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Collision course on Malawi's roads
– by Raphael Mweninguwe
The warning comes as the country sees a sharp increase in the number of accidents involving motorcycles, including the lightweight variety of motorcycle known as motorbikes. The drivers of these two-wheelers typically have no training, no license and no vehicle registration. In addition they often do not wear helmets or protective clothing.
Malawi has nearly 20,000 registered motorcycles, but many more are on the roads without registration, according to the Directorate of Road Traffic Safety Services (DRTSS). “Most of our motorbike operators are doing so illegally,” says Chimwendo Banda, Minister of Homeland Security. “They do not have licences and their machines have not been registered.”
The lack of driver training is contributing to an alarming toll of accidents. In the first half of 2020 Malawi saw about 600 accidents involving motorcycles, resulting in 67 deaths. That compares to 406 accidents in the first half of 2019 resulting in 40 deaths, according to DRTSS Director Fergus Gondwe.
Particularly dangerous are motorcycles operating as taxis. Traffic rules say that a motorcycle driver can carry only one passenger, but often two or three passengers pile on board. That creates a serious risk of accident due to overloading and imbalance.
“I have been involved in a few accidents,” Charles Chathyoka, a motorcycle-taxi driver, told a reporter for The Times Group Malawi earlier this year. “I had a passenger and all of a sudden it started raining. I lost balance and fell to the ground. Fortunately, neither of us had serious injuries.”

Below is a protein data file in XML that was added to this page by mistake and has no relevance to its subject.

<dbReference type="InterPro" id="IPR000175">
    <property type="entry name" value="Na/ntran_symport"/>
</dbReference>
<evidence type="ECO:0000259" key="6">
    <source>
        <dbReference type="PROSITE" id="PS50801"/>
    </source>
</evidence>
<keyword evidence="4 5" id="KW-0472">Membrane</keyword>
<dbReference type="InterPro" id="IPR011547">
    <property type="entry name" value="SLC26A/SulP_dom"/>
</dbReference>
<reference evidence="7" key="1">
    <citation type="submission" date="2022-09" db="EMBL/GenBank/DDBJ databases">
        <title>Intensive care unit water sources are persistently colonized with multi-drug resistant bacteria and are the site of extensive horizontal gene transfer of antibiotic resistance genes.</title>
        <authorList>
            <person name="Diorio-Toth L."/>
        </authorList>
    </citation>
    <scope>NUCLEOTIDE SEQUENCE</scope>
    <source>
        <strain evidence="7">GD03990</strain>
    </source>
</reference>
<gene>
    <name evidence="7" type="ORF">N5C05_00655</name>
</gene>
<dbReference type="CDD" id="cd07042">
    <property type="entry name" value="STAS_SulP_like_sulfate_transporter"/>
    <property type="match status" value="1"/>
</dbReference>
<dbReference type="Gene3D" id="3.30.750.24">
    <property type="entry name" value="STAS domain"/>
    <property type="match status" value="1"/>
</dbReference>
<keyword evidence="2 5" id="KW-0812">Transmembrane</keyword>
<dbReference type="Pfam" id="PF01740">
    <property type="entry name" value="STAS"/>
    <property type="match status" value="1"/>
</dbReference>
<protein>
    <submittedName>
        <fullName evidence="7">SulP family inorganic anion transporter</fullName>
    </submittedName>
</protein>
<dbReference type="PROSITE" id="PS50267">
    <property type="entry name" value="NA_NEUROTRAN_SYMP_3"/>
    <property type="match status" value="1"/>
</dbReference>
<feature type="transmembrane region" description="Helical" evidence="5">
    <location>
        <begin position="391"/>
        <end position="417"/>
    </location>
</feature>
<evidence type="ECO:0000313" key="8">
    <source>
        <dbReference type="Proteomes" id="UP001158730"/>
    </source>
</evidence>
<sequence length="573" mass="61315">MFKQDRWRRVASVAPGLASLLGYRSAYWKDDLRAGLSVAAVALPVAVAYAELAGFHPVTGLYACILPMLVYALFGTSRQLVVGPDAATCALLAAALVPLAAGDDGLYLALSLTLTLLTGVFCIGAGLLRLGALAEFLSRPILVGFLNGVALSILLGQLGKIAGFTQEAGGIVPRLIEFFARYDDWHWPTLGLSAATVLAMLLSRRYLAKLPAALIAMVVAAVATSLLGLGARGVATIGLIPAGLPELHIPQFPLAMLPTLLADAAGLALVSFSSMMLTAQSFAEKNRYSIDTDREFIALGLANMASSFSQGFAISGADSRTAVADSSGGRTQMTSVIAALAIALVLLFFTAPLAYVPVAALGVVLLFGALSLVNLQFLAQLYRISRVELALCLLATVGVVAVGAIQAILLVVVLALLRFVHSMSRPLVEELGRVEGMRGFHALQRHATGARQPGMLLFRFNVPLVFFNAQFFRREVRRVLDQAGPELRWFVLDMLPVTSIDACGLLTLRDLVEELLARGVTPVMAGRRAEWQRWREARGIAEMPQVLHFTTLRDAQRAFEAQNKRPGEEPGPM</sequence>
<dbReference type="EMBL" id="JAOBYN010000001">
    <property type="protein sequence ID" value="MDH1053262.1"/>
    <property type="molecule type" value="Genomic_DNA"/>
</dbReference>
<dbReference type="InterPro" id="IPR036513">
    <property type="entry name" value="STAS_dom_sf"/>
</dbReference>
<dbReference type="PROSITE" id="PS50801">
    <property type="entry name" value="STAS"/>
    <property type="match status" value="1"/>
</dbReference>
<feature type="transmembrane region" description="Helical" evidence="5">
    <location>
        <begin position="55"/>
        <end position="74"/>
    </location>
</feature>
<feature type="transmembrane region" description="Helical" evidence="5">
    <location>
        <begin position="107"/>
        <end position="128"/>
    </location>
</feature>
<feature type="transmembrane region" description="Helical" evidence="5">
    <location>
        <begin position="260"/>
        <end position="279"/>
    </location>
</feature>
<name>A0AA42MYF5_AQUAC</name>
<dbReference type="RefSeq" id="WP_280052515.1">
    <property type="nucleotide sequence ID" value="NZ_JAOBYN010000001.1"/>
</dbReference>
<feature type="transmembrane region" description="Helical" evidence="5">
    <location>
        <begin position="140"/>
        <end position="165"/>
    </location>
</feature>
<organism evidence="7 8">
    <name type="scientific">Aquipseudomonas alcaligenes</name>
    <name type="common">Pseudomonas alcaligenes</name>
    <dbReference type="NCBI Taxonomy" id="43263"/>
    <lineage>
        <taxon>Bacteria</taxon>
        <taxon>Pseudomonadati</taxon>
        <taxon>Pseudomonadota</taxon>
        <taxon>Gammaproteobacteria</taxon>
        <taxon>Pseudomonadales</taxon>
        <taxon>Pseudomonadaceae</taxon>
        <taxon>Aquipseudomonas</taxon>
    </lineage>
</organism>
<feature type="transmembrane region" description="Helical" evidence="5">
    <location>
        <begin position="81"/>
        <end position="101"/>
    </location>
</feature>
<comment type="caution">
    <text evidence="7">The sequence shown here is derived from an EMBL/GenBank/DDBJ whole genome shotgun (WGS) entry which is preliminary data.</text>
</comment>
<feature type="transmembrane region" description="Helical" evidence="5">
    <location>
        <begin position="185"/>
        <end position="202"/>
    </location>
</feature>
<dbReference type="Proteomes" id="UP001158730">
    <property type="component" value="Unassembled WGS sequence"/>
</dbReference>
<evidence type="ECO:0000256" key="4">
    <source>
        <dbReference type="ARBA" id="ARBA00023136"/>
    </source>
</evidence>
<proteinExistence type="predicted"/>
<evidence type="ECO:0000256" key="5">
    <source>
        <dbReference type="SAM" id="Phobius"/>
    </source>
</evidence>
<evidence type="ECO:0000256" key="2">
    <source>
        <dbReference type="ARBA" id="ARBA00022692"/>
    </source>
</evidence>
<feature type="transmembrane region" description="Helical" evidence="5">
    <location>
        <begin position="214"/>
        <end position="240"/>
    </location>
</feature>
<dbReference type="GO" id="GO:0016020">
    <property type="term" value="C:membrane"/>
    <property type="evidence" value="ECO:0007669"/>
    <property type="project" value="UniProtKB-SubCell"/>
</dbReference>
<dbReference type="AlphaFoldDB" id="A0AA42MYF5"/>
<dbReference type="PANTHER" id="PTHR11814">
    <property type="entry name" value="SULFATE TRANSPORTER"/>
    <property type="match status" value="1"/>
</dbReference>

Chathyoka added that accidents are not always the motorcyclist’s fault. “Sometimes a motorbike-taxi driver follows all the rules but other road users, such as minibus drivers, interfere with him,” he said. “Some truck drivers also don’t care about us. But of course some motorcycle-taxi drivers are careless.”
Motorcycles, including the smaller motorbikes, are an essential transport tool, particularly in rural areas where access to health care and other vital services via public transportation is limited. In an effort to increase transport options, the government removed customs duties on small imported motorbikes with engines of 100 cubic centimetres (cc) or less. Modern single-rider motorbikes range from 50 to 660 cc.
In view of the rising death toll, though, the government is tightening requirements to register two-wheeled motorised vehicles and to obey the traffic code, with fines assessed for noncompliance.
The country’s motorcycle industry is in favour of the idea. “We want our members to be trained in road traffic safety,” Michael Mumba, president of the Motorcycles and Cycles Association of Malawi, told the Times reporter. “We are asking driving schools to reduce fees so as many drivers as possible can be trained. We are also helping drivers to acquire licences and insurance, so that in case of accident, at least passengers can be compensated.”
Some motorcycle drivers object to the fines for noncompliance. But fines may be the least of their worries. For those who flout safety rules, the penalty could be the loss of their lives in a road accident.
Raphael Mweninguwe is a freelance journalist based in Malawi.
Chauluka, J., 10 January 2020: Death rides that are motorbike taxis. In: The Times Group Malawi.